“The holding of American Legion lays out what could be called a jurisprudence of old religious monuments, symbols, and practices. When a religious monument, symbol, or practice, is old—whether it is a cross or a Ten Commandments monument or some other government practice of long standing—it is especially likely to be imbued with many purposes and messages that have changed and developed with time. Communities are entitled to maintain these religious monuments, symbols, and practices as part of their historical and cultural heritage, and the Court will no longer “roam the land, tearing down monuments with religious symbolism and scrubbing away an reference to the divine.” “The passage of time,” the majority said, “gives rise to a strong presumption of constitutionality,” and the Cross in this case clearly enjoys that presumption. It is both a Christian symbol and a symbol of war and patriotism. It is these things together.
Already, this holding works a considerable change in Supreme Court doctrine. It surrounds “old” religious “monuments, symbols, and practices” with a protective shield against judicial mischief in the name of the Establishment Clause. New religious monuments, symbols, and practices whose purposes are manifestly discriminatory, it is true, are not covered by the holding (more on this below), and the terms “new” and “old” are not defined. But the Court’s existing approach to state-sponsored religious displays is quite different. The much-reviled test in Lemon v. Kurtzman (1971) focuses on “the” purpose—“religious” or “secular”—of a display, as well as its “primary effect,” which the Court has subsequently interpreted in this context to mean whether a “reasonable observer” would perceive that the government is “endorsing” religion by displaying a monument or symbol. While Justice Kagan believed that the cross also survived under this approach, none of the other justices in the majority accepted Lemon, and all justices in the majority held that “old” displays have neither single purposes nor single meanings. This is flatly incompatible with the assumptions of Lemon.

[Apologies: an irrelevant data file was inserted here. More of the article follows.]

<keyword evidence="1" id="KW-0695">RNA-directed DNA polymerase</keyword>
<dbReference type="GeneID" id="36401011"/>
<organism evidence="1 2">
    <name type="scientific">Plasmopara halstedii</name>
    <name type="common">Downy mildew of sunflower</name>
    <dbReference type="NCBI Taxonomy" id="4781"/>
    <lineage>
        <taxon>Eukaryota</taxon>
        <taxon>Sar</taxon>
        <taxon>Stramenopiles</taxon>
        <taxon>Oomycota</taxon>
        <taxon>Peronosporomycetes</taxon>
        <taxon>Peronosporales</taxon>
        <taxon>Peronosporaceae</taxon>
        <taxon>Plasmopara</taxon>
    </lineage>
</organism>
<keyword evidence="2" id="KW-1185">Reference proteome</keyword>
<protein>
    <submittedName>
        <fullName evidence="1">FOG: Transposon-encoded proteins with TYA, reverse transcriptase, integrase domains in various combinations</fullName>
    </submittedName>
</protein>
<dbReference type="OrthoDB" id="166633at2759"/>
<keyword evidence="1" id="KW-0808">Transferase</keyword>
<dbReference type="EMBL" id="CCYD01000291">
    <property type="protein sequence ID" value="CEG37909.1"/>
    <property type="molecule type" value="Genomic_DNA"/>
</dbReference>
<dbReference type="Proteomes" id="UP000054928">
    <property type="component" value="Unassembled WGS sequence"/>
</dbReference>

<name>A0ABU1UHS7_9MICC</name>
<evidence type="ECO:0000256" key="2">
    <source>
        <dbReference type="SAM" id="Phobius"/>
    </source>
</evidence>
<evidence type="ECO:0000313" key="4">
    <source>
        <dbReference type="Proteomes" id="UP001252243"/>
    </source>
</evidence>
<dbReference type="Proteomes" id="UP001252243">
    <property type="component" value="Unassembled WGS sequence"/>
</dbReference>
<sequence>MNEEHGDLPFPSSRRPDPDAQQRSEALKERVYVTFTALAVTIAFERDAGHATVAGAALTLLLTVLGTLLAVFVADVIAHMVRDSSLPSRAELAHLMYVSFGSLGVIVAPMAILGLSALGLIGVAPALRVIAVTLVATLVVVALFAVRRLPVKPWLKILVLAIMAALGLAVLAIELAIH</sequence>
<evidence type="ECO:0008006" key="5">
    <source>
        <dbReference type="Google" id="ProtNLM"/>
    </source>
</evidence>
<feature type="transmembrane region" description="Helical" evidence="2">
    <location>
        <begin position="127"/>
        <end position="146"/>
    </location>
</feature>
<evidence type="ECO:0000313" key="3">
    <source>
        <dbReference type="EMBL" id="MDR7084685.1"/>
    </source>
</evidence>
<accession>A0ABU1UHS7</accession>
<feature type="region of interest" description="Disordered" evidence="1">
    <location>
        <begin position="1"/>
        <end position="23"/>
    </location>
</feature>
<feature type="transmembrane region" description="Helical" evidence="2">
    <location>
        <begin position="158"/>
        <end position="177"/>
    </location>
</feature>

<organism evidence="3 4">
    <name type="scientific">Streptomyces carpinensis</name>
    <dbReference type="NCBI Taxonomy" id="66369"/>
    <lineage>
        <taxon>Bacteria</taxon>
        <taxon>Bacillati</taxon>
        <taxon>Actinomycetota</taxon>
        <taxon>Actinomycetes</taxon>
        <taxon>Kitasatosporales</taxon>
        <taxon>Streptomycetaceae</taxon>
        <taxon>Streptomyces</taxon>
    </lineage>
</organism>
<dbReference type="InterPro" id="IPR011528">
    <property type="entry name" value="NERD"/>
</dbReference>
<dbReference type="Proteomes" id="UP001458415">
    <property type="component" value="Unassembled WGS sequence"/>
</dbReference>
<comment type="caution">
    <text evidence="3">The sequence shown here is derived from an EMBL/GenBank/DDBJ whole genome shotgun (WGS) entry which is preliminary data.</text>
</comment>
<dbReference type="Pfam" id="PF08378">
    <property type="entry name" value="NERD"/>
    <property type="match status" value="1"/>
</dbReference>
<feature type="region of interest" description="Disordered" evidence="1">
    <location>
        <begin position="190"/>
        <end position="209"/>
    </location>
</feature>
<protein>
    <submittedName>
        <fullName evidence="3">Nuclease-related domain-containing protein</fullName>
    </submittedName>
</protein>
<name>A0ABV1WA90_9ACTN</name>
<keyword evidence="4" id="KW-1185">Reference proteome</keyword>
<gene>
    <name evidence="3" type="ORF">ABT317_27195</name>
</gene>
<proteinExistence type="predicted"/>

There is overwhelming support on the Court for what would have been a broader holding. In Part II(A) of Justice Alito’s opinion, a four-justice plurality rejected the Lemon test and its “endorsement” application for these types of religious displays. It was something of a surprise that Justice Breyer joined the plurality. But it was a real shock that this part of Alito’s opinion was not officially joined by Justice Thomas or Justice Gorsuch. Those two justices authored respective concurrences in the judgment, which technically means that while they agree with the outcome, they do not join the Alito opinion’s reasoning. But both of them would have gone further than the plurality and rejected the Lemon test in its entirety. That they did not join Part II(A) rejecting the Lemon test—at least with regard to “old” displays—is baffling. For those who were hoping that something clearer would emerge from this case, it’s also rather exasperating.
Justice Thomas, in fact, goes so far as to say this about the Lemon/endorsement test: “the plurality rightly rejects its relevance to claims, like this one, involving ‘religious references or imagery in public monuments, symbols, mottos, displays, and ceremonies.’ I agree with that aspect of the opinion” (emphasis added). With Thomas, the reasoning in Part II(A) therefore has the explicit support of five justices. But because Thomas did not formally join Part II(A), the statement seems to be dicta, material in an opinion unnecessary to the judgment. Admittedly, the line between dicta and holding is not crystal clear, and the statement could even be read as an alternative holding. Justice Gorsuch’s concurrence in the judgment also has highly critical comments about Lemon, but Justice Thomas’s statement is a clear and explicit affirmation of the plurality’s position.
At any rate, the lesson of American Legion seems to be that the Lemon/endorsement test is rejected—at least for “old” religious monuments, symbols, and practices.”